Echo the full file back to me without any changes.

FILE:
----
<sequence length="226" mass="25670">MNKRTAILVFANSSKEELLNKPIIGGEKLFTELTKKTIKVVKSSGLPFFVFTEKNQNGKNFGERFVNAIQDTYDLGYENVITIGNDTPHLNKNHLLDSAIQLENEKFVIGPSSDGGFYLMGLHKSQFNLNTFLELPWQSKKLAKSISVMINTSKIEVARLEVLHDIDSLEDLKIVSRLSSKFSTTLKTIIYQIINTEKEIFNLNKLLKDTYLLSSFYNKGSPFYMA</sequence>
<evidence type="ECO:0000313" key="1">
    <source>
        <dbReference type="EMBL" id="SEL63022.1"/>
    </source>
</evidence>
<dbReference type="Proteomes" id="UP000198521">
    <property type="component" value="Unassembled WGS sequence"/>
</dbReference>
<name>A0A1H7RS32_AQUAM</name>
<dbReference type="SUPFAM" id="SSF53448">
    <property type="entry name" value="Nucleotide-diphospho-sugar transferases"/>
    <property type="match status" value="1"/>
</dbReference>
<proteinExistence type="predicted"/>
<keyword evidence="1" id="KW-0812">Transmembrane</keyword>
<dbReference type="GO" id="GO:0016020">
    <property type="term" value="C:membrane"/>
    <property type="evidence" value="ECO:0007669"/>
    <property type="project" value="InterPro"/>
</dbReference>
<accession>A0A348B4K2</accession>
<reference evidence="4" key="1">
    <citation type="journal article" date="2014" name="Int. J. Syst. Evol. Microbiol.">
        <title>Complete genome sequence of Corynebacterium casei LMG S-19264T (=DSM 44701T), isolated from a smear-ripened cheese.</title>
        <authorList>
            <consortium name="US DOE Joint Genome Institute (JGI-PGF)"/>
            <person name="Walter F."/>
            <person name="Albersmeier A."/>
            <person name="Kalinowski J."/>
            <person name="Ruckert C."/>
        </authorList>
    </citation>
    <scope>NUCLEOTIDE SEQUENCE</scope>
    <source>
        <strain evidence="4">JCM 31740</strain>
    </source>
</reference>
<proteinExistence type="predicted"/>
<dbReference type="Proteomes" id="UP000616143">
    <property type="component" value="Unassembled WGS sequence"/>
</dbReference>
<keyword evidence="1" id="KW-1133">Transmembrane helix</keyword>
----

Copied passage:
<sequence length="226" mass="25670">MNKRTAILVFANSSKEELLNKPIIGGEKLFTELTKKTIKVVKSSGLPFFVFTEKNQNGKNFGERFVNAIQDTYDLGYENVITIGNDTPHLNKNHLLDSAIQLENEKFVIGPSSDGGFYLMGLHKSQFNLNTFLELPWQSKKLAKSISVMINTSKIEVARLEVLHDIDSLEDLKIVSRLSSKFSTTLKTIIYQIINTEKEIFNLNKLLKDTYLLSSFYNKGSPFYMA</sequence>
<evidence type="ECO:0000313" key="1">
    <source>
        <dbReference type="EMBL" id="SEL63022.1"/>
    </source>
</evidence>
<dbReference type="Proteomes" id="UP000198521">
    <property type="component" value="Unassembled WGS sequence"/>
</dbReference>
<name>A0A1H7RS32_AQUAM</name>
<dbReference type="SUPFAM" id="SSF53448">
    <property type="entry name" value="Nucleotide-diphospho-sugar transferases"/>
    <property type="match status" value="1"/>
</dbReference>
<proteinExistence type="predicted"/>
<keyword evidence="1" id="KW-0812">Transmembrane</keyword>
<dbReference type="GO" id="GO:0016020">
    <property type="term" value="C:membrane"/>
    <property type="evidence" value="ECO:0007669"/>
    <property type="project" value="InterPro"/>
</dbReference>
<accession>A0A348B4K2</accession>
<reference evidence="4" key="1">
    <citation type="journal article" date="2014" name="Int. J. Syst. Evol. Microbiol.">
        <title>Complete genome sequence of Corynebacterium casei LMG S-19264T (=DSM 44701T), isolated from a smear-ripened cheese.</title>
        <authorList>
            <consortium name="US DOE Joint Genome Institute (JGI-PGF)"/>
            <person name="Walter F."/>
            <person name="Albersmeier A."/>
            <person name="Kalinowski J."/>
            <person name="Ruckert C."/>
        </authorList>
    </citation>
    <scope>NUCLEOTIDE SEQUENCE</scope>
    <source>
        <strain evidence="4">JCM 31740</strain>
    </source>
</reference>
<proteinExistence type="predicted"/>
<dbReference type="Proteomes" id="UP000616143">
    <property type="component" value="Unassembled WGS sequence"/>
</dbReference>
<keyword evidence="1" id="KW-1133">Transmembrane helix</keyword>